Monday, May 25, 2009

'You’re my friend, right?': An Interview with Dr. Jay Hamer

"The way I personally approach psychotherapy is very much about creativity and spontaneity": Dr. Jay Hamer in his traditional therapeutic pose.

You’re a counselor at The College of Saint Rose, but I also know that you like to dabble in music as a hobby. How did you get started with that?
Like a lot of people, I listened to music that I liked as a teenager. Being inspired, I thought, maybe I could make something that sounded sort of like that. So I bought a guitar and started teaching myself to play it.

What do you feel that you get out of being a musician?
I like to do spontaneous things as opposed to just reading music and playing what I see. Being a musician feels playful and joyful. I think as an adult, we often don’t get enough opportunity to experience a sense of play and joyfulness.

Do you feel like it helps you deal with the stress of your job? Would you say music is your preferred coping mechanism?
I would say it is one of my preferred. I also like going to see films. They are probably tied as my two favorite things to relieve stress.

Were you aware that of all the arts, Freud was least receptive to music?
He probably interpreted people playing woodwinds as being orally fixated. Freud suspected that deep down inside we are all conflicted and violent. I imagine he would value art in general, and that it would be both fascinating and scary to him. I didn’t know in particular that he was hard on music.

It is interesting to me that he didn’t care for music, given his fixation on sexuality, particularly childhood sexuality. Music is very sensual, with a great deal of bodily involvement. I can’t help but wonder why he would be more interested in say, poetry than music.

Freud was so grandiose that it was probably as simple as he wasn’t very good at music.

Where do you think creativity fits into psychology when it comes to working with clients?
In my first year of graduate school, I nearly got kicked out of my program for writing a paper explaining what I thought psychotherapy was. I wrote about it as a creative, artistic process, and the professor hated that. I remember him screaming and yelling at me out in the hall. It really caused me to think, and set some goals for myself.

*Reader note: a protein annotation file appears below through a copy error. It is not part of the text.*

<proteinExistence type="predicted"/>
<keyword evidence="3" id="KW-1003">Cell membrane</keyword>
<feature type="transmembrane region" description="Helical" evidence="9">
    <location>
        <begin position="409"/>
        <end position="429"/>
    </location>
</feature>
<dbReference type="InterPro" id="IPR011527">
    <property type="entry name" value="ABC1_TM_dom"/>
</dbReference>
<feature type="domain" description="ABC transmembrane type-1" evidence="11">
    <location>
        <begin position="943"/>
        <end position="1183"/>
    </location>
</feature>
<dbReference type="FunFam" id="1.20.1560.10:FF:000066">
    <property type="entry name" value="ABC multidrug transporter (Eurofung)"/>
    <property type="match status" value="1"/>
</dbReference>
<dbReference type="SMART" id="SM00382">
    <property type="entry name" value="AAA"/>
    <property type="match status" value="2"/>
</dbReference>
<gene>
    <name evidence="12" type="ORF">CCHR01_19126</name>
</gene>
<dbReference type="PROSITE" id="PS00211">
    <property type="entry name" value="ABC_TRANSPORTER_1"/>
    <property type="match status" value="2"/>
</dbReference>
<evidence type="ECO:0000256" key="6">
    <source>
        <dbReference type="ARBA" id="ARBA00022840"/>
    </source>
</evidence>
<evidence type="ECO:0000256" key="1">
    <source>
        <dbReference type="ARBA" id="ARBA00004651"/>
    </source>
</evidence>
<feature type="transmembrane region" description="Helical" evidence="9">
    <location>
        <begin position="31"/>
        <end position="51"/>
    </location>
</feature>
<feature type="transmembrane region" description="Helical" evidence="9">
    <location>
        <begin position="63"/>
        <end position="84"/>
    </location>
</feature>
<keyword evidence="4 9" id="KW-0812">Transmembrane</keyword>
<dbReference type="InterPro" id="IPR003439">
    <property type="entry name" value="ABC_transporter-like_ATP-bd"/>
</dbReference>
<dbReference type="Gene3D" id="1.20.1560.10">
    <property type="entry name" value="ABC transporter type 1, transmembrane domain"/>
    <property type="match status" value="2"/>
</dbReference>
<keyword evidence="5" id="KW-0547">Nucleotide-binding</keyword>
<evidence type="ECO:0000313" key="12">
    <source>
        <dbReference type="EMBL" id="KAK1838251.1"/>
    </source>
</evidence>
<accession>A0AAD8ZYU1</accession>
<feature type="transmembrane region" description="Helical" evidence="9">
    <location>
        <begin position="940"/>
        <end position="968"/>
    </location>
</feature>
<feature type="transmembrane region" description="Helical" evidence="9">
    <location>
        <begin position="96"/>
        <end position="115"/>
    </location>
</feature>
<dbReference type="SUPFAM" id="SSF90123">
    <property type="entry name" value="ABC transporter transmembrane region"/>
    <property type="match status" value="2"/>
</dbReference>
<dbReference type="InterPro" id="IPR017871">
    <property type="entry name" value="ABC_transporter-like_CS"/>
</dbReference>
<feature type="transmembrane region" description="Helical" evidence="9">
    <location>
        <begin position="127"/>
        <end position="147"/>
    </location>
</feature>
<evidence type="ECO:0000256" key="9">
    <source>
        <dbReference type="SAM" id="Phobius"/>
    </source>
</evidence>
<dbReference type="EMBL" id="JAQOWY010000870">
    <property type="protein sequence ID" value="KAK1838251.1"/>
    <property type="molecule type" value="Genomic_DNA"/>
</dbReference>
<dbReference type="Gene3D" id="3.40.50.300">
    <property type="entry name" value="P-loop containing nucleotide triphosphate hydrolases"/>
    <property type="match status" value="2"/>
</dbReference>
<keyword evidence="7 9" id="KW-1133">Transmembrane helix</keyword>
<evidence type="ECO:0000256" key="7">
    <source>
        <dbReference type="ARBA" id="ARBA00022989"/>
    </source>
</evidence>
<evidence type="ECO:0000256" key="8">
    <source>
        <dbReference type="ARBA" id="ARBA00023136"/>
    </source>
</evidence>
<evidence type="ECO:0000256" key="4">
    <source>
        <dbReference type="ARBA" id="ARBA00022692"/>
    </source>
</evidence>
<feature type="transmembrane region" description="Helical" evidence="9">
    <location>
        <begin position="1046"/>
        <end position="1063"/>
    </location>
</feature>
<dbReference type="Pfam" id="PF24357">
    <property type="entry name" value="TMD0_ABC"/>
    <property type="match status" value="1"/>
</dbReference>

On the one hand, I wanted to quit, but there was something that kicked in with me that said, “No, I think that I know what I’m talking about, and I’m going to stick it out.”

So for me, the way I personally approach psychotherapy is very much about creativity and spontaneity that is informed by empirical literature. I read the literature; I know all the tools and have them at my disposal, but still I am just like an artist picking the right color and the right brush. I still choose the right intervention as informed by research, but ultimately it comes from a creative place.

Do you think that psychoanalytic theory still has validity in today’s society?
I still think it has validity. I think what you have to do with psychoanalytic theory is subtract out the things that are ridiculous, and see what’s left. I think that a significant number of therapists believe that there are psychological processes that are less than conscious.

The most important thing about psychoanalytic theory has to do with transference and counter-transference. I think that anybody that does this work sees that after awhile. Clients often project stuff on to you, by virtue of being their therapist, and those therapists do the same with clients. Having some type of awareness of that process being out there is really important to doing good work.

What was it like working in Rockville, Maryland at Chestnut Lodge, a psychoanalytic-oriented hospital?
In terms of my first job, it was really interesting. It was founded by Harry Stake Sullivan who was in the Freudian line. It was a country club for very rich, very crazy people. Consistent with strict Freudian practice, they met with a psychotherapist four times a week for therapy. They believed that therapy still cured the most ill people. This was starting to change when I was there, but for a long time they tried to never use medication.

A method we used to sedate people was something called “cold wet sheet packs.” A client would be wrestled to the ground and then wrapped in ice-cold sheets. What happens is that when the body is that cold, the blood apparently rushes to the abdominal area and slowly starts to expand. That gradual expansion of warmth in the body is sedating. So, it does actually work.

What was your first day like at John Umstead Hospital?
I walked in, not really knowing where I was. At the time, the patients were doing their morning chores. There was this fellow playing (really loudly) some Jackson Five song, and he had this great big, wonderful, Afro. He was playing air guitar on his mop and I thought, its kind of nice, I kind of like this.